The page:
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2021 | 11 | 2 | 251-271

Article title

Tensions and Adaptation in Tropical Medicine: Lagos in the Networks of Malaria Science, 1890s–1906

Title variants

Languages of publication

EN

Abstracts

EN
This paper probes into the wide array of networks that shaped malaria control in the colonial Lagos during the nineteenth and twentieth centuries. It highlights the role of tropical locales in the production of medical knowledge, emphasizing the ways colonial doctors read and contributed to imperial discourses on tropical diseases. Existing histories suggest the existence of wide-ranging inclusive and complex circuits of knowledge production networks of European institutions and persons who ventured into the field of tropical medicine. Malaria research undertaken in Lagos between the 1890s and the early 1900s generated key ideas and findings that impacted on imperial medical science. Attempts to deal with malaria also created sites for contestations between the imperial blueprint that emphasized racial segregation as a disease control measure from the local view that regarded outright segregation as economically suicidal, advocating instead for environmental control.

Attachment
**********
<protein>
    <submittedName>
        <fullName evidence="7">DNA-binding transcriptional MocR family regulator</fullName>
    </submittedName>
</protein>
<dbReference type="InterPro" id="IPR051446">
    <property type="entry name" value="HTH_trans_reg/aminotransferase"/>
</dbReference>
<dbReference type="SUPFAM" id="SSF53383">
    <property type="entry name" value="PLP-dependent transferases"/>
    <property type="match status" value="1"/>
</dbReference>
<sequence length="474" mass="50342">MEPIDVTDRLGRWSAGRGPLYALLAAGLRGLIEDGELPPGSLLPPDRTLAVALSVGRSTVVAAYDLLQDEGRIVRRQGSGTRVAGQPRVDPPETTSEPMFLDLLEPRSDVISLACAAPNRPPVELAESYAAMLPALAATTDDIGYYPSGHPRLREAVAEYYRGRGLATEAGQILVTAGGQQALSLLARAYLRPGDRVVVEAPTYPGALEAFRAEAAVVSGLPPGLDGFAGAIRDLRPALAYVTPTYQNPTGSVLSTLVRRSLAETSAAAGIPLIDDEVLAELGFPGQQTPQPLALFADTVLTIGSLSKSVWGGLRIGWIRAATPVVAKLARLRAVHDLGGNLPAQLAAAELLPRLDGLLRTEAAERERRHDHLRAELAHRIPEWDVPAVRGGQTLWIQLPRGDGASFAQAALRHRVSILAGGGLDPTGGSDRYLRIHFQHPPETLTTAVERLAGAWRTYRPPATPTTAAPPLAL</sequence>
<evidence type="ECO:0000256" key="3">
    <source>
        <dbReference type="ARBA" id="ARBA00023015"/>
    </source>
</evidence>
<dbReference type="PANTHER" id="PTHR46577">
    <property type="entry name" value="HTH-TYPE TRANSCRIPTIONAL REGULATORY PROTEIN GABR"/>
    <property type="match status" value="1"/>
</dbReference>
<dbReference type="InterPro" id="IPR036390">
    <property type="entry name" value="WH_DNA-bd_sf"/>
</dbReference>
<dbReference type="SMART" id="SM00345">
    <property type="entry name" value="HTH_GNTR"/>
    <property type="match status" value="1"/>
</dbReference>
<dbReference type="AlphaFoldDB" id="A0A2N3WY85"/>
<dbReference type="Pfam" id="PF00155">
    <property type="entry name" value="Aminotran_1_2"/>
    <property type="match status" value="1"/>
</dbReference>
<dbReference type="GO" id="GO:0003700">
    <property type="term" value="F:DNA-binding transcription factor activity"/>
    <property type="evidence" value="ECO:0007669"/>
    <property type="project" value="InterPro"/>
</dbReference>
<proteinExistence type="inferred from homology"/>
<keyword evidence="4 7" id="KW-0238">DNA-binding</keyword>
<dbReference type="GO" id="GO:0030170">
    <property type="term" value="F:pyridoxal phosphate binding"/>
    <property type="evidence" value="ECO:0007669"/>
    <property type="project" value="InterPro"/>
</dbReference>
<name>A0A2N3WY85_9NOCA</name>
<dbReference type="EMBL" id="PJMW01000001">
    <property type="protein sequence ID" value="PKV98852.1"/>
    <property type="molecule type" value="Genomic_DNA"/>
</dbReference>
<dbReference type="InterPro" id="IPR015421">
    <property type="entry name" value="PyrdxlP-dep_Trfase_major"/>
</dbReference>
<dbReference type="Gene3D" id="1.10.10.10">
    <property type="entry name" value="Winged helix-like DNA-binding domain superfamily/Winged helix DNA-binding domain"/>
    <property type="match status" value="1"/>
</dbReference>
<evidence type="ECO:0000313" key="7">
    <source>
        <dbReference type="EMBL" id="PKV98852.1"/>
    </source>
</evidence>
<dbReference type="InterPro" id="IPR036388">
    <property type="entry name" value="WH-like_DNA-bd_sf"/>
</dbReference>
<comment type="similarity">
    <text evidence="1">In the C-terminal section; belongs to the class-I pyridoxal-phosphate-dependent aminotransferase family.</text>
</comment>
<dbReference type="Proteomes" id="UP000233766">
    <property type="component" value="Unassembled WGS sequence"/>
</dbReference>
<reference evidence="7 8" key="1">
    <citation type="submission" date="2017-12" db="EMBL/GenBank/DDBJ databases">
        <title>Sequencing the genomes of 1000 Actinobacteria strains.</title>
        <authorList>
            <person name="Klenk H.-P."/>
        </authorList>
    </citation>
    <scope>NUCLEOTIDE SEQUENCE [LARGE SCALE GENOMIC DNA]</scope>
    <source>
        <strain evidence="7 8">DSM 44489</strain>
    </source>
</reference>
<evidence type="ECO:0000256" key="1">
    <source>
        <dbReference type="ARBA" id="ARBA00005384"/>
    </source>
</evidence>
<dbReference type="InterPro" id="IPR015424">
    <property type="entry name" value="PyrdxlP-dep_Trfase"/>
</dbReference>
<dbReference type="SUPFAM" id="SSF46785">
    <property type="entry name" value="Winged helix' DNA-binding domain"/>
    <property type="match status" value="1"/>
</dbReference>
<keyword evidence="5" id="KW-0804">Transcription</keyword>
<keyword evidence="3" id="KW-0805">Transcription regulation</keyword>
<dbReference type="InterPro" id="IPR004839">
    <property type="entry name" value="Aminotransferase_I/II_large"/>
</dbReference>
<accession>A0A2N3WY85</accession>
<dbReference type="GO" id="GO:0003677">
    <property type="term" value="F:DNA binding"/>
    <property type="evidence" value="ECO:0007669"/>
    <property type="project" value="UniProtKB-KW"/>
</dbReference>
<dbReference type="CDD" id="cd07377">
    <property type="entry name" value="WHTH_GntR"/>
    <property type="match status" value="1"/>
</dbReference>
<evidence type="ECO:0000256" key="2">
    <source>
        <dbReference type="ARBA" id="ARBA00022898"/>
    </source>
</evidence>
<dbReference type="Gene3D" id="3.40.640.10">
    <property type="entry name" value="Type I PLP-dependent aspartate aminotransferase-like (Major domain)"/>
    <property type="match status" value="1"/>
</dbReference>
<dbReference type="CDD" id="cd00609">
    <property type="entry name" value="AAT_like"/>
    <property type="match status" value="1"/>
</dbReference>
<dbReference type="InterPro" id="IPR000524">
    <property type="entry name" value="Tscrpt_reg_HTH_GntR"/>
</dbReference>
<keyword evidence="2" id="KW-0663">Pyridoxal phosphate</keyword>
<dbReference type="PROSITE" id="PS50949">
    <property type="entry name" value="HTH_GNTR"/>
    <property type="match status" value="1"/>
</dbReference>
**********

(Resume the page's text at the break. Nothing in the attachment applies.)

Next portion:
Year

Volume

11

Issue

2

Pages

251-271

Physical description

Contributors

  • Department of History, Rhodes University, Grahamstown, South Africa

References

Document Type

Publication order reference

Identifiers

YADDA identifier

bwmeta1.element.desklight-c1692241-c2c6-4b29-a4da-b4e423cf6518
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